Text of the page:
How to Build an Arduino PIR Motion-Activated Camera System

By Ryan Jones

 

It may be too early for Christmas-themed projects, but I’m sure you can find a use for this PIR motion-activated camera system anytime of the year!

 

 

Required Materials

 

My best action shot

Why?

When I was a little kid, my dad used to set up a video camera in the living room on Christmas Eve night, right near the milk and cookies. The next morning, after tearing through my presents, my family and I would sit down and scroll through the footage to see if we caught anything. To our surprise, Saint Nick walked right past the camera—but we didn’t get a shot of his face!

Since my childhood, I’ve tried to stay up late in order to catch him myself. Last year, I figured I would beat the fat man at his own game! With a few components and my trusty DSLR, I found a great All About Circuits article and modeled my “Santa Cam” after it. I found my nearest spare Debra-head and strapped on the components and used her as a scarecrow (act natural, nothing to see here)!

 

Getting ready to make our connections

How Does it Work?

First, we need to understand how my camera works. Your camera may be different, so be sure double check your manual before moving forward. My camera is a Canon EOS Rebel T3i with a 2.5mm TRS (tip, ring, sleeve) remote shutter jack. It uses a common auxiliary TRS cable (3.5mm), like the one you use to plug your phone into your car to play music. I had an extra cable lying around but the connector was too big for my camera, so I had to buy a 3.5mm female–to–2.5mm male adapter.

In a typical setup like mine, you can control the shutter or focus separately by shorting either of the corresponding leads to ground. On my cable, the tip (T) controls the shutter, the ring (R) controls the focus, and the sleeve (S) is ground. By shorting the tip or ring to the sleeve, we can activate one of these two functions.

 

How my camera shutter control functions

 

For this setup, we can control both the shutter and the focus by shorting the tip terminal to ground so the camera to auto-focus if done long enough. You can use the focus conductor if you’d like to control the focus separately from the shutter, in case you’d like to focus the camera without taking a photo.

With the tip shorted to ground, the camera will auto-focus and take a picture, and then we can disconnect the tip terminal from ground. Instead of using an unnecessary relay to do this, we can connect our camera directly to the Arduino. This also protects the camera from potentially harmful voltages.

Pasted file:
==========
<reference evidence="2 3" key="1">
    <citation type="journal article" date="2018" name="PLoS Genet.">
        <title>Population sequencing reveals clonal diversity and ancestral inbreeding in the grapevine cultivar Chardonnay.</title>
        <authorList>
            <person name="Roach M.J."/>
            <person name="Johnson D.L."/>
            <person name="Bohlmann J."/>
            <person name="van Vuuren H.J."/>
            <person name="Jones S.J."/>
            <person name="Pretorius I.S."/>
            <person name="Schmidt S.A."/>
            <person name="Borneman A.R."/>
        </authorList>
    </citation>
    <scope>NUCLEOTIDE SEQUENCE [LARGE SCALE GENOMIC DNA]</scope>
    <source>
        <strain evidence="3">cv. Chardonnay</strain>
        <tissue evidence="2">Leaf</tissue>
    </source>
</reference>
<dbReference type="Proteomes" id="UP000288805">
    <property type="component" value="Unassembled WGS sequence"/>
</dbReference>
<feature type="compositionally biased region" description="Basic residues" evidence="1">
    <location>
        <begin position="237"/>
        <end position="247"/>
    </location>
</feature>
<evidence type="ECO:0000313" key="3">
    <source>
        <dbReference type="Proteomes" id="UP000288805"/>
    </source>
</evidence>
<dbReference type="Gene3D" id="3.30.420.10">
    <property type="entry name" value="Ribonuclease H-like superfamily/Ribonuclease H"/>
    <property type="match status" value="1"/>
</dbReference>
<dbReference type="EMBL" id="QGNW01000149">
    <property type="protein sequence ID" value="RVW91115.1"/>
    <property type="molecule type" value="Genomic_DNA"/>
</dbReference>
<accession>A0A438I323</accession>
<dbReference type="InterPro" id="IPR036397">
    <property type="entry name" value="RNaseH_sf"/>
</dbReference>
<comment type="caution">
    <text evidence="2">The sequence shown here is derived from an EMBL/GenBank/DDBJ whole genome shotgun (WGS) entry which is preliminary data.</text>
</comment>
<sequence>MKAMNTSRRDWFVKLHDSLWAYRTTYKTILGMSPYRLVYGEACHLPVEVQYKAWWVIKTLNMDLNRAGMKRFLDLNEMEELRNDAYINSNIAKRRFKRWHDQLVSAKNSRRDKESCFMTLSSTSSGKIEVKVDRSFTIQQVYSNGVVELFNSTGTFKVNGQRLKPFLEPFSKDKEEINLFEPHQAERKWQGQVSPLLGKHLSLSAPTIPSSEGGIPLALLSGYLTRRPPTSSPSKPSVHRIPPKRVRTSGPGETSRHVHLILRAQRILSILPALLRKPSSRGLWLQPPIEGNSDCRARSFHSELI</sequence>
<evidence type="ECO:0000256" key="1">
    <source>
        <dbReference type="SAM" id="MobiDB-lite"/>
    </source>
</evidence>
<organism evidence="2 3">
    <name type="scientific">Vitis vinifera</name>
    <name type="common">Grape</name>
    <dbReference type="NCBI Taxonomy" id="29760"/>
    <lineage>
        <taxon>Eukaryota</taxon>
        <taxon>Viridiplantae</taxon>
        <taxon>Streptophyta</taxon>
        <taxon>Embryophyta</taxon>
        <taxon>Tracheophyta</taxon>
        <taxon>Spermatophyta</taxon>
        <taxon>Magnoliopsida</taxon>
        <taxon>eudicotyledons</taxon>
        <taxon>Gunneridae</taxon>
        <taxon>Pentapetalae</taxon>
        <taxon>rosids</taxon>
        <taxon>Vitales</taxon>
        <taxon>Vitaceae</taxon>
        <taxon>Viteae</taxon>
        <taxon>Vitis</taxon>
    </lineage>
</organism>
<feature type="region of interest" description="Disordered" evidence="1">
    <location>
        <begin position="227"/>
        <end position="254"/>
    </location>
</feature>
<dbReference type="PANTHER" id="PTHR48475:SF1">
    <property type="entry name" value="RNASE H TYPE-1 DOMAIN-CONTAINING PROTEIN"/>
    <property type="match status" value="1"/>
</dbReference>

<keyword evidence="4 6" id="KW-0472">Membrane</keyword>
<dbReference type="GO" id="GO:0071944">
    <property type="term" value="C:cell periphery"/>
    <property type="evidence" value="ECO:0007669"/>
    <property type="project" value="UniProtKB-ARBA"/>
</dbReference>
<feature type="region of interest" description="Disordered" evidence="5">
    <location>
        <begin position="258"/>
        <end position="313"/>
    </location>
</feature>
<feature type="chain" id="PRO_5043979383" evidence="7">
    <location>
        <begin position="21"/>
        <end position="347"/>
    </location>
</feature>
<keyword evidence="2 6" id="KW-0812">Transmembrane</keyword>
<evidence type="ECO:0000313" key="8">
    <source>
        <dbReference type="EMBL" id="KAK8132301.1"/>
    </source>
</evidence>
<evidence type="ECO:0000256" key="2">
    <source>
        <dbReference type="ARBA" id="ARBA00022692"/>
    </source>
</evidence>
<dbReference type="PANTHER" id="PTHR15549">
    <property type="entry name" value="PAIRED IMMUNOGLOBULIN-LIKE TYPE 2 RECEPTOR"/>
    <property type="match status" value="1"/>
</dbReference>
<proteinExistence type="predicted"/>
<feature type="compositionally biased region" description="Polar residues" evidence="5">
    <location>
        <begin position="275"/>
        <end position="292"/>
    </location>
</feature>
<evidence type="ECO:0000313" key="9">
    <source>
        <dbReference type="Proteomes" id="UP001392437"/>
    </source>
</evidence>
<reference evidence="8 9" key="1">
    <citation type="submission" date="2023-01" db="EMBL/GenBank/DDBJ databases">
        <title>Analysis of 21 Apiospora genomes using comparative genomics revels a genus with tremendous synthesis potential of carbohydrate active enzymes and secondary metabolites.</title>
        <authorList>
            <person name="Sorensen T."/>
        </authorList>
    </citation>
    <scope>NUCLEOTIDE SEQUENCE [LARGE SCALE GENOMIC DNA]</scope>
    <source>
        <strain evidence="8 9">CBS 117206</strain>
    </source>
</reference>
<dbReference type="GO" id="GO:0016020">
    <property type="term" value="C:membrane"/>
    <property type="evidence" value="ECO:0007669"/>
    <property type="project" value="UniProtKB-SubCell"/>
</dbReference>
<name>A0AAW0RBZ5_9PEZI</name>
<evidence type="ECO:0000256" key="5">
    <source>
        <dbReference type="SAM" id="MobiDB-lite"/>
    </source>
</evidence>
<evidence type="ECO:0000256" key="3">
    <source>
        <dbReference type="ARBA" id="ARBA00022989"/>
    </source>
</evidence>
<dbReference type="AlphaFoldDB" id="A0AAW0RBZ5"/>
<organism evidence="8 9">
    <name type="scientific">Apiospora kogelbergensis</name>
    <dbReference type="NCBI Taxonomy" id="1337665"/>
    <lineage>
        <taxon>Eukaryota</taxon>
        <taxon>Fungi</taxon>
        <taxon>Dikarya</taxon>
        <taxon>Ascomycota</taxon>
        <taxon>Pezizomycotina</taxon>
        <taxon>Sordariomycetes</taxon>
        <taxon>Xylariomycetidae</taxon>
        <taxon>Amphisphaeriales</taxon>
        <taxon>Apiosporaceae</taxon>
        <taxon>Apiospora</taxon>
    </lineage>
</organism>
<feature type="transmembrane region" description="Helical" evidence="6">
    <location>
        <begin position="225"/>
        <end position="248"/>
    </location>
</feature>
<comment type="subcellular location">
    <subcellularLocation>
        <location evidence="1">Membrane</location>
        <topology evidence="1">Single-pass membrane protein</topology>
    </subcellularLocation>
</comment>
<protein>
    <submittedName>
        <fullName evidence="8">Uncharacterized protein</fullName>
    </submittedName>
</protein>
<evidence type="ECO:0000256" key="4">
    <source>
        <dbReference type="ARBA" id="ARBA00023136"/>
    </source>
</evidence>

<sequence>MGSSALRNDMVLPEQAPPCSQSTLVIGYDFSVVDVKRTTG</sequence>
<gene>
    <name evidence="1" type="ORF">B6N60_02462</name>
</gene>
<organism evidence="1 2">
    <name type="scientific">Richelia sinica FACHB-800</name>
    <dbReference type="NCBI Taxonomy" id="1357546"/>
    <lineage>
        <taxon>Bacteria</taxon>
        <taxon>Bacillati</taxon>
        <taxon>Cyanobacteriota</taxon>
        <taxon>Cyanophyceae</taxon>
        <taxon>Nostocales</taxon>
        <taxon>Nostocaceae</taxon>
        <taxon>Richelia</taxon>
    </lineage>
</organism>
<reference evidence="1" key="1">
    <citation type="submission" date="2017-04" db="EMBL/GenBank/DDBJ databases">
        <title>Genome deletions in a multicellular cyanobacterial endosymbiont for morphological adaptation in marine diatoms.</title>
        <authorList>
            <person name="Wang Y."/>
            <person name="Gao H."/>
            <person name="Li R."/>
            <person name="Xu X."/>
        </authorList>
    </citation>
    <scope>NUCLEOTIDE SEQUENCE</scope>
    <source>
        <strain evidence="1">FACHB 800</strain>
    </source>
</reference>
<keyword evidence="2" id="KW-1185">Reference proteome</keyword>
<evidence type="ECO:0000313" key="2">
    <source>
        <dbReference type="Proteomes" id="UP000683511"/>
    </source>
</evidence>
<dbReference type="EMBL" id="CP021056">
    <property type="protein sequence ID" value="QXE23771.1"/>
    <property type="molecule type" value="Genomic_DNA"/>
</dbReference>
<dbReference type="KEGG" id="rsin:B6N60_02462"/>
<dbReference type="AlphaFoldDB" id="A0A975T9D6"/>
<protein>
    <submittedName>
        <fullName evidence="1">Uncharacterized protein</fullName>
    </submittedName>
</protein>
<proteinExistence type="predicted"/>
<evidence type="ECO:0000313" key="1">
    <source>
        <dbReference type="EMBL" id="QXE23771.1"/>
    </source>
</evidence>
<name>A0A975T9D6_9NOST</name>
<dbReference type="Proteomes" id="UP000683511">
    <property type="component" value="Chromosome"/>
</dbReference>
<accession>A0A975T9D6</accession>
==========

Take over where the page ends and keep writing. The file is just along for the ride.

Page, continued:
Be careful constructing your circuit: make sure both devices are powered off connections and double check the circuit before turning the power back on. Cut the opposite end of the aux cable and strip the individual wires. Connect the ground conductor on the cable to one of the Arduino’s ground pins so both devices share a common reference. If you are unsure of the wire connections, check for electrical continuity with a multimeter.

 

Arduino PIR Motion Sensor Camera Circuit Digram

 

 

The shutter terminal is plugged into digital pin 10 but we’ll need to insert a diode between the shutter terminal and pin 10 in order to protect the circuitry inside the camera. This is to prevent the flow of current in one direction.

We’ll configure our diode with the cathode pointing toward pin 10. This allows the shutter functionality to be activated by a logic-LOW signal. Then the logic HIGH signal from the Arduino won’t interfere with the circuitry in the camera because the diode ensures that a significant amount of current can’t flow from the Arduino pin to the camera.

 

My PIR sensor

I used a basic PIR sensor for my setup, but there are other models that allow you to adjust range and sensitivity if you prefer versatility. There are three wires: one for power, another for ground, and the last for signal.

Power and ground are connected to the appropriate pins on the Arduino, and the signal pin is connected to digital pin 7. When the PIR motion sensor detects motion, it sends a logic HIGH signal (5 V) to the Arduino. When this logic HIGH is detected by the Arduino, it pulls the shutter pin LOW and keeps it LOW long enough for the camera to focus and snap a picture, and then returns it to logic HIGH.

 

 

if(val == HIGH)
  {
    digitalWrite(shutterPin, LOW);     // set the shutter pin LOW to short the terminal to ground and activate the shutter
    delay(3000);     //delay for camera to focus and take a picture
    digitalWrite(shutterPin, HIGH);     // set the shutter pin HIGH in preparation for the next photo
   }

 

That’s it! Now you can catch the fat man in the act, or that pesky roommate stealing from your side of the pantry.

 

Other PIR Motion Sensor Tutorials

Other MIT-i Innovations

Recommended Posts

Leave a Comment

+ 79 = 89

Start typing and press Enter to search